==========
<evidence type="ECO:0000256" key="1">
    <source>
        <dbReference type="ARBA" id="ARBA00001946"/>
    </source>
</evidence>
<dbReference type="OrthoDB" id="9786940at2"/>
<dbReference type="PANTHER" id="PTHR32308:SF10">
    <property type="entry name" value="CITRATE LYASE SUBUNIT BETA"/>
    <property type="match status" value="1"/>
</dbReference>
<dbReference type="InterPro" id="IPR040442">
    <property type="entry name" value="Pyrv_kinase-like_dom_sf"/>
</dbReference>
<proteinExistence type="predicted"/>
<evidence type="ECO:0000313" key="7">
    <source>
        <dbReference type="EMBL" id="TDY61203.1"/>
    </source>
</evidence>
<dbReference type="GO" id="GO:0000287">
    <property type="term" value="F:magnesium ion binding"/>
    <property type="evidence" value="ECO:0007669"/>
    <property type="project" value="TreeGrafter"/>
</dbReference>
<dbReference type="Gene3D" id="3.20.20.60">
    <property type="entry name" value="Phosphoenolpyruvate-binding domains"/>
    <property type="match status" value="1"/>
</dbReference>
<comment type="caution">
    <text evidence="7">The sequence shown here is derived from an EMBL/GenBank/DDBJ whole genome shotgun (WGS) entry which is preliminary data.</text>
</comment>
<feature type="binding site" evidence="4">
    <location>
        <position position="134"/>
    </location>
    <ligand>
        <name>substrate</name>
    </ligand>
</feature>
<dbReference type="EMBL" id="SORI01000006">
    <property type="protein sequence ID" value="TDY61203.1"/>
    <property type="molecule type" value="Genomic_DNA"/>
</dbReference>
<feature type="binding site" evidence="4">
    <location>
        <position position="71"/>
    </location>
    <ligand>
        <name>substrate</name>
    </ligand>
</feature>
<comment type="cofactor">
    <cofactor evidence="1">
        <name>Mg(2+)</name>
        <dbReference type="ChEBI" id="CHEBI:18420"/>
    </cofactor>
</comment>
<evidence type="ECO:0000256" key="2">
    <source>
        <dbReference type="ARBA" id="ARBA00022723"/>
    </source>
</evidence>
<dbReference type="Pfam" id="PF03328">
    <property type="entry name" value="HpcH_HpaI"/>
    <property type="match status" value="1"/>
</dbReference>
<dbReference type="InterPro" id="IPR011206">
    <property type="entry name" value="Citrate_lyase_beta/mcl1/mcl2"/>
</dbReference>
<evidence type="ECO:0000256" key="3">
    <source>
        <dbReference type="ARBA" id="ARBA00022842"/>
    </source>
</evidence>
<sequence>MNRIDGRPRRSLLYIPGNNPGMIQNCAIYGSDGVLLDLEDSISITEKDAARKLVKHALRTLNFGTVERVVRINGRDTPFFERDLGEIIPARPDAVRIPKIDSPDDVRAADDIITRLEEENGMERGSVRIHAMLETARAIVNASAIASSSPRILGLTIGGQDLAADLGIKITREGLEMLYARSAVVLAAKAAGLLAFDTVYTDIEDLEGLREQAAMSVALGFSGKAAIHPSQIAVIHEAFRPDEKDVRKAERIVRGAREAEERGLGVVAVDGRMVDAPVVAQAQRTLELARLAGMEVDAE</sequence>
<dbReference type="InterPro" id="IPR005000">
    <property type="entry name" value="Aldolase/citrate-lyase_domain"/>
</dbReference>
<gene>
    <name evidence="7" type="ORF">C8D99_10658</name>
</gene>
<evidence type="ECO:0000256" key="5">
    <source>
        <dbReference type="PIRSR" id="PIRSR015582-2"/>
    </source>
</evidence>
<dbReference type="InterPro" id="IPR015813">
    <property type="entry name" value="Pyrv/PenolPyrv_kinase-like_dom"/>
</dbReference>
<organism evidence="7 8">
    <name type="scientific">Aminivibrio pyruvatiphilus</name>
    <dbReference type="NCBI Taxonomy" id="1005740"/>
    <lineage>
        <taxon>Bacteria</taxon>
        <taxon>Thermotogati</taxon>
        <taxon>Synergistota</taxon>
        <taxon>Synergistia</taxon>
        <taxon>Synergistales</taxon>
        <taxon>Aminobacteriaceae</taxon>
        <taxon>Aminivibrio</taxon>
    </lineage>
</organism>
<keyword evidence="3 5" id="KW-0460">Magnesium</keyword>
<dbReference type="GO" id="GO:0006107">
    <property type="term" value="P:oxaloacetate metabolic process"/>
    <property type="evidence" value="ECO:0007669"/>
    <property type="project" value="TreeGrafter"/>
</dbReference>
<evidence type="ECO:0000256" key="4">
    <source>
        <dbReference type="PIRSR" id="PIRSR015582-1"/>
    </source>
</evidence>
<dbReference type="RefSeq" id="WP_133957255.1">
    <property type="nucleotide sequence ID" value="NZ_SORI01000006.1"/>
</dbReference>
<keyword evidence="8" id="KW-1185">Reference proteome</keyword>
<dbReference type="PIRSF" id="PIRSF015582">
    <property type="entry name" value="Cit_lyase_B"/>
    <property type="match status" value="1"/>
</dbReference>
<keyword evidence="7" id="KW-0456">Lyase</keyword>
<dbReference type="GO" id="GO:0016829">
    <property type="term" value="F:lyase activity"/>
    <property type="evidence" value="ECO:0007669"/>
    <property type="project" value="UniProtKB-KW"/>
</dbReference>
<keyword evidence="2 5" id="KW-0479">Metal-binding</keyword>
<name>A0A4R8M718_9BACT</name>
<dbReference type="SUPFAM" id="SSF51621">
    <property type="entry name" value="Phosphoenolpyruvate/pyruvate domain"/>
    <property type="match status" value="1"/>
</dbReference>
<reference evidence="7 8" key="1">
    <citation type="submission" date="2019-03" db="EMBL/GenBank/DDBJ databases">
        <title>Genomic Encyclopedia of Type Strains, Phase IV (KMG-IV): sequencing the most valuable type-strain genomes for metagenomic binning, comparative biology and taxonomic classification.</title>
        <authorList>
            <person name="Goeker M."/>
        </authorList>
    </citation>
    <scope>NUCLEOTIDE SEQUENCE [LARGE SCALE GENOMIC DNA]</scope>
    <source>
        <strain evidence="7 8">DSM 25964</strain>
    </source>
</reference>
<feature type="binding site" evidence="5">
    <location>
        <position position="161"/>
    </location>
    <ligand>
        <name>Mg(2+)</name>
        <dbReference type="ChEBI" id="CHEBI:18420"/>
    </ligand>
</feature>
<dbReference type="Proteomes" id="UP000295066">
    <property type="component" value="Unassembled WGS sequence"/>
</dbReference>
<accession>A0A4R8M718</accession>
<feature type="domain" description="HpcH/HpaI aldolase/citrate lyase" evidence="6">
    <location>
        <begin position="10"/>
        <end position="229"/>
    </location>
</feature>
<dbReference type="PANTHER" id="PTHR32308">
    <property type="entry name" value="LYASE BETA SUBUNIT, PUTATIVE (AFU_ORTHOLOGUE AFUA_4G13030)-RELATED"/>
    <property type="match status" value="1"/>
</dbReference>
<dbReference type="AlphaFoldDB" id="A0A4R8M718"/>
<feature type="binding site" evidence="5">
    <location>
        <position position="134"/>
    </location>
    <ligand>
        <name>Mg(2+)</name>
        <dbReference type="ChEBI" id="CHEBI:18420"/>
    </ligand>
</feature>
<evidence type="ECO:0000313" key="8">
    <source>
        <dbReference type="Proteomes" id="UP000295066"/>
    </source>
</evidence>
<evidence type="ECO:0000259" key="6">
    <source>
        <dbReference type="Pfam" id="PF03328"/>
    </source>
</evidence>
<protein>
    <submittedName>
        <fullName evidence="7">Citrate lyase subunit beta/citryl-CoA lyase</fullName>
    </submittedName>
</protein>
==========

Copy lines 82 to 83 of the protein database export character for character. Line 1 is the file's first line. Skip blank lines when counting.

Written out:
<evidence type="ECO:0000256" key="5">
    <source>